Gaming Headset Buyer's Guide & Roundup

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Sennheiser HD 595

Purpose built gaming headsets are a relatively new development. Many gamers, including "e-sports" professionals, just use a set of standard headphones and an internet chat microphone for their gaming sessions. Despite the growth of gaming peripherals, a high quality headphone is still an excellent alternative to gaming headsets and a few of the most popular models are made by Sennheiser. 

Years ago, before surround sound gaming headsets, when you posted on a forum to ask for recommendations on a nice set of cans for gaming, you're likely to get at least a few recommendations for Sennheiser's HD 555 or 595 headphones. These two extremely similar headphones were primarily designed for musical enjoyment but can be excellent for gaming as well. Since they are standard headphones, they both lack microphones so you will need to use a separate unit. Thankfully a decent stand-alone internet chat microphone can be had for cheap and should do the trick.

 Sennheiser HD 595
 Frequency Response
 12Hz - 38.5kHz
 Driver Design
 40mm per ear cup
 112 dB
 Impedance  50 Ohms
 Cable Length
 10 ft (3 m)
 In-line Volume Control
 In-line Mic Control
 Input Method
 1/4" plug (1/8" adapter inc.)
 Price  $249.99

The Sennheiser HD 595 (and the 555) are standard analog headphones. Their rather long 10 foot cables terminate in a simple analog plug. There isn't even an in-line control of any kind. Since the HD 595 and 555 were designed for audiophile use, they come with 1/4" audio plugs. Thankfully Sennheiser has included a 1/8" adapter in the package so you can use it for standard MP3 players and PC headphone outputs.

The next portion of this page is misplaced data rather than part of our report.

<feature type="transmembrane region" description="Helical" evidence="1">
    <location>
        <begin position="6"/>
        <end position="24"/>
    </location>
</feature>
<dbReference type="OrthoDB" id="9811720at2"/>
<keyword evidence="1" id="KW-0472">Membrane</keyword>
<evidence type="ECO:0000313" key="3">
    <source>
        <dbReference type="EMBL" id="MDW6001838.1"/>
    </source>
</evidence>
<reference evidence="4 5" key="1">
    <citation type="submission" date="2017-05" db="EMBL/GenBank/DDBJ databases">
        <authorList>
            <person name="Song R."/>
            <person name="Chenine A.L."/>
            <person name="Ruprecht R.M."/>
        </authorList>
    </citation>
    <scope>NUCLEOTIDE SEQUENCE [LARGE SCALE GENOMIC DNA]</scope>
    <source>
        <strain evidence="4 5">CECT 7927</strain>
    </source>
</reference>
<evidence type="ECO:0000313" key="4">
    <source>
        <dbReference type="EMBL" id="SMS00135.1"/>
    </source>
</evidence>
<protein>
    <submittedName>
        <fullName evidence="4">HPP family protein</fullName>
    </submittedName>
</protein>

Design & Comfort
Although it is a traditional headphone, the Sennheiser HD 595 has a modern design. The headphone is made primarily of plastic with cloth padding on the headband and ear pads. They aren't collapsible but the ear pads can be turned thanks to an odd joint design.

It's unique in this round-up for being the only "open back" headphone. This means the back of each ear cup is open to intentionally allow air, and sounds, in and out of the ear cup. This design generally allows for a more open and natural sound characteristic. Unfortunately, an open headphone design also has the disadvantages of sound leakage, both in and out. You will be able to hear sounds around you and if you turn up the volume, people around you will be able to hear what you're listening to. This may be an advantage in some situations just as much as it can be a disadvantage in others.

The Sennheiser HD 555 and 595 have the exact same physical design and they look identical. A few people have even taken them apart for comparison and even the drivers appear to be the same. The only obvious physical differences between the two headphones is that the HD 555 has a piece of rectangular acoustic foam attached to the inside of each ear cup. However there is a significant price difference, and a noticeable sound quality difference, between the two products.

It has been suggested that the two headphones are in fact identical and Sennheiser has used the acoustic foam in the HD 555 to retard its performance so it can be sold at a lower price, but this is just unconfirmed speculation at this time. Regardless, both of these headphones have been much lauded for their excellent performance and the sound quality differences between them are minimal. Some readers will no doubt try to mod their HD 555's after reading this article but we warn you to be extremely careful when disassembling your headphones and you might want to kiss your warranty goodbye.

One of the major differences between the two models is the HD 595 comes packaged with Sennheiser's headphone hanger. This neat little gadget goes for about $20 on its own. It uses a friction clamp that is controlled by a thumb-wheel tightener. It clamps to most flat surfaces and the padded hanger area can be rotated for clamping on vertical surfaces. This is a nice accessory that helps keep your headphones in easy reach without taking up valuable space on your desk.